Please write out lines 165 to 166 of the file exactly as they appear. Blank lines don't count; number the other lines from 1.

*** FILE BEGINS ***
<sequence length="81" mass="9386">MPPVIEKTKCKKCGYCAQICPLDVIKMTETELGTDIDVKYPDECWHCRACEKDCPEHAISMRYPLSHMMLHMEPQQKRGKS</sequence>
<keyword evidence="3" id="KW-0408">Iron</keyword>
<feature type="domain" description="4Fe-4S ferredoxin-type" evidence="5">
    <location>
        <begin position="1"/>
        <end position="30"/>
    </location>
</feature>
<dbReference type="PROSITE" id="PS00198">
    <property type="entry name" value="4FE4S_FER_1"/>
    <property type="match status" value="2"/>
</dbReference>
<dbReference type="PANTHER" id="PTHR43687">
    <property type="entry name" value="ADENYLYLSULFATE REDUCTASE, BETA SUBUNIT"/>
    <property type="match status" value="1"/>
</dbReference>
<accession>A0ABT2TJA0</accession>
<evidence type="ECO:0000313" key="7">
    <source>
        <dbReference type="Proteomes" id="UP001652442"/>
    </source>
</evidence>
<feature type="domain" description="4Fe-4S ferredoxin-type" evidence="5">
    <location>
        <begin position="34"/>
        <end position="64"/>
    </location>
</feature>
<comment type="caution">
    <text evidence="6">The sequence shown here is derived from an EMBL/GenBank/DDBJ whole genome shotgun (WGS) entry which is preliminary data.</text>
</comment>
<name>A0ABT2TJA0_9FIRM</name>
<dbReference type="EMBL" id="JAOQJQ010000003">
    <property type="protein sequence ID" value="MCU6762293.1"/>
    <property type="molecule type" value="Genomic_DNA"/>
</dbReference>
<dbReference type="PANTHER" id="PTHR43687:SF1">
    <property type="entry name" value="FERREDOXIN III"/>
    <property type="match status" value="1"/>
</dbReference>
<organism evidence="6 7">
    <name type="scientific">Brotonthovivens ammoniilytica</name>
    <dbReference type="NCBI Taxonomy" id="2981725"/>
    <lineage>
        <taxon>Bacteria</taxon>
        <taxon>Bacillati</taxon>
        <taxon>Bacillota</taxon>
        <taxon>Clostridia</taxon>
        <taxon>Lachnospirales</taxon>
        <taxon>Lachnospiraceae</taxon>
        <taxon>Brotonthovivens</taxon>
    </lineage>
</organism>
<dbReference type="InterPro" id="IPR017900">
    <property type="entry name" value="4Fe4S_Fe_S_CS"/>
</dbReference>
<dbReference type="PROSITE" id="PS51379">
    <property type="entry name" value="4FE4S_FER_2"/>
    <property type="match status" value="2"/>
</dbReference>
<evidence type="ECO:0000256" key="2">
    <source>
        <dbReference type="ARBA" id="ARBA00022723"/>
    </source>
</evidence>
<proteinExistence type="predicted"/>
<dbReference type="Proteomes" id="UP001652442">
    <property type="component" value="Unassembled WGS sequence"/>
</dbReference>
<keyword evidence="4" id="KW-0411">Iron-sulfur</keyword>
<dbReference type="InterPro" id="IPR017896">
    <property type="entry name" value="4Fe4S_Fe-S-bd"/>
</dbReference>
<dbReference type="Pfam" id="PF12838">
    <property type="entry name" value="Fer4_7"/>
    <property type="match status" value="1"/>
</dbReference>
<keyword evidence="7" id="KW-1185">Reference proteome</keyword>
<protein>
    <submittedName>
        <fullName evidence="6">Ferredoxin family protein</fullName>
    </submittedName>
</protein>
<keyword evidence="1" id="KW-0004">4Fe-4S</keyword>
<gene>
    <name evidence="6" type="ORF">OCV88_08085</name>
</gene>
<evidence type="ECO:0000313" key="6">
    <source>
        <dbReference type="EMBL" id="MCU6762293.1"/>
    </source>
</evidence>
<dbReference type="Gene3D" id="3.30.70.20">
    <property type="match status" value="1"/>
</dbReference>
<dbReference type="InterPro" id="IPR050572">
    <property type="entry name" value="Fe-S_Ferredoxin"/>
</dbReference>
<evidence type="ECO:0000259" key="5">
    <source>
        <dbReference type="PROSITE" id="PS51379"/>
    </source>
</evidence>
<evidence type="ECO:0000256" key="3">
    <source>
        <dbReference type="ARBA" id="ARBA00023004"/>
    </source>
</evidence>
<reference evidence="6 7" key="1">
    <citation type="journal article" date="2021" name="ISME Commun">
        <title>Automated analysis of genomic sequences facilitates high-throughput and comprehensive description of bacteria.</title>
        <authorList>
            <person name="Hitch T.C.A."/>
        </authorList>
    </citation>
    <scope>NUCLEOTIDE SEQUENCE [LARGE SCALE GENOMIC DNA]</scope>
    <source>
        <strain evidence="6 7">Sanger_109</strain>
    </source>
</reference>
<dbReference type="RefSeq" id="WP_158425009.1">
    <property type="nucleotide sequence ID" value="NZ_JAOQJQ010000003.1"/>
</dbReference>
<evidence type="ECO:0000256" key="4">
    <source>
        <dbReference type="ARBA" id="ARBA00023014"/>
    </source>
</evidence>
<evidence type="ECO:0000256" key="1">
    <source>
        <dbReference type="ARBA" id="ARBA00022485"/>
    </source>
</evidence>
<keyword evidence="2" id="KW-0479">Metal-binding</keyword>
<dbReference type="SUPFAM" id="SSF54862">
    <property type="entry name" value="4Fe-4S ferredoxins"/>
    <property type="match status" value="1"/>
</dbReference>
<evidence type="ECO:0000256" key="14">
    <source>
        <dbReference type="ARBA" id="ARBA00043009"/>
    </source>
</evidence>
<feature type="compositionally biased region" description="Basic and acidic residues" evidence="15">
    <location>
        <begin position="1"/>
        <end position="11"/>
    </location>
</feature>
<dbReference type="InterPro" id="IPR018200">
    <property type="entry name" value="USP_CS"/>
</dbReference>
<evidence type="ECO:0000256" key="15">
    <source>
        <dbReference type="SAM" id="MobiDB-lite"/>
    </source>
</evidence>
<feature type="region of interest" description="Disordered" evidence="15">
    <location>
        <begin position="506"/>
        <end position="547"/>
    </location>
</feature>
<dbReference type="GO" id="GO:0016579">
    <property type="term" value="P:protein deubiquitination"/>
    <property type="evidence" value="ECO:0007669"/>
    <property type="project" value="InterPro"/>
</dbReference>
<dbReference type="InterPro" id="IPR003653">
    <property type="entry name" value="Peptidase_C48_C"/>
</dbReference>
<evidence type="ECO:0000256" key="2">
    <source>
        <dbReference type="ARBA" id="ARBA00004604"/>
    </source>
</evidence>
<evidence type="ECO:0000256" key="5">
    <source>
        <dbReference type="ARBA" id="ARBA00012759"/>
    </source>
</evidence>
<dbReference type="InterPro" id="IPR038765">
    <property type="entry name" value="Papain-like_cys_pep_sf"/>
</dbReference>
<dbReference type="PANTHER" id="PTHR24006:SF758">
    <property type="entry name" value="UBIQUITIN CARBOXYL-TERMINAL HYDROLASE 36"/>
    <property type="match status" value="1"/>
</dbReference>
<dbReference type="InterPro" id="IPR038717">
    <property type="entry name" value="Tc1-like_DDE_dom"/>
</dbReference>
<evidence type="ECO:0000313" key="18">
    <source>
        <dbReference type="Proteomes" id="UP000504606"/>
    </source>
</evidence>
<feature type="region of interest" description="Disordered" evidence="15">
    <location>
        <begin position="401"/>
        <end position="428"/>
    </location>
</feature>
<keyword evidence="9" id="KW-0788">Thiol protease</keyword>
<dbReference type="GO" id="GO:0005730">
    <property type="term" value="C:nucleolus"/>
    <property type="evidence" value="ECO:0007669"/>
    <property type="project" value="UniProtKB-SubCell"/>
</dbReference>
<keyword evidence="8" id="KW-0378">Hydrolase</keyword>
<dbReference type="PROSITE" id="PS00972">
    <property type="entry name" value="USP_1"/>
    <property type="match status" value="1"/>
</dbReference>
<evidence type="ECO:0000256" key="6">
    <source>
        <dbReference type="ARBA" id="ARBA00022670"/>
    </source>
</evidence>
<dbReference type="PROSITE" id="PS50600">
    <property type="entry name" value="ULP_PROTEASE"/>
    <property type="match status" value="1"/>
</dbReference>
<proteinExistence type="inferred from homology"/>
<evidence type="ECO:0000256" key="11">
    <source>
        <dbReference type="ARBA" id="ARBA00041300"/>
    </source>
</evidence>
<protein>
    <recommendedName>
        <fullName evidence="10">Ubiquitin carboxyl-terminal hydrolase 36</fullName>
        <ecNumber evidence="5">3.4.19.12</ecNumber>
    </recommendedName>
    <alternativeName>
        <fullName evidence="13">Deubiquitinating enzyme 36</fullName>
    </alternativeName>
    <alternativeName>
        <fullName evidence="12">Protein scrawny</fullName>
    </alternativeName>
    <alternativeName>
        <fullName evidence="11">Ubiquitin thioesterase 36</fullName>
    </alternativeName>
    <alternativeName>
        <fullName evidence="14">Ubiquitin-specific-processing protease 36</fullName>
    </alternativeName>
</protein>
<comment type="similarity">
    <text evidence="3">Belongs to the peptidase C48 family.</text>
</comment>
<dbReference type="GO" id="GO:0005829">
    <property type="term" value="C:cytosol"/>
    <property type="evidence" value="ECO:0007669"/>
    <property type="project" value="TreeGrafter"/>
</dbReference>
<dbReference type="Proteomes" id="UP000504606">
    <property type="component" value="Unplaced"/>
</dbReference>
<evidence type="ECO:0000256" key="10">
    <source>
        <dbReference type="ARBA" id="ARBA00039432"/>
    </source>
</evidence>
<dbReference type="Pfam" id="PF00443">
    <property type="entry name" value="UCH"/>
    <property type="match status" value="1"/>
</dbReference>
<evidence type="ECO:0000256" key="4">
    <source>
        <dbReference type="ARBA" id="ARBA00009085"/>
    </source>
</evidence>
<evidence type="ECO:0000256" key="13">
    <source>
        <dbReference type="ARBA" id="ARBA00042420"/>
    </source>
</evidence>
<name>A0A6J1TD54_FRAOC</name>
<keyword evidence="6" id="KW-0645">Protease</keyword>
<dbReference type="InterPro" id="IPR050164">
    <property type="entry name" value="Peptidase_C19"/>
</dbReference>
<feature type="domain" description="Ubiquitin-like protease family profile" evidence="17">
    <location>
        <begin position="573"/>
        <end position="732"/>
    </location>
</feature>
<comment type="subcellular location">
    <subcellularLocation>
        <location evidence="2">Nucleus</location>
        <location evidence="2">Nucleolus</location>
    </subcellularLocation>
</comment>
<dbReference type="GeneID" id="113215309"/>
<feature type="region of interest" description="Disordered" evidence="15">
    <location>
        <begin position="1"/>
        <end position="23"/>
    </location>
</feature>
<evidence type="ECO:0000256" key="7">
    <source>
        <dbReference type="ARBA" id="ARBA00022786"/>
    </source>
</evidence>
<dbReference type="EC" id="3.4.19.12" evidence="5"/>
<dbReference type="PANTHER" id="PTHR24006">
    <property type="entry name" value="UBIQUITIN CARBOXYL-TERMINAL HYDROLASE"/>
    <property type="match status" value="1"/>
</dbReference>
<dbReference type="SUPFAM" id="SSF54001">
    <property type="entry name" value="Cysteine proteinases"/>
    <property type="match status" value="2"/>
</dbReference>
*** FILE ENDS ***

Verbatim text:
    <property type="term" value="P:protein deubiquitination"/>
    <property type="evidence" value="ECO:0007669"/>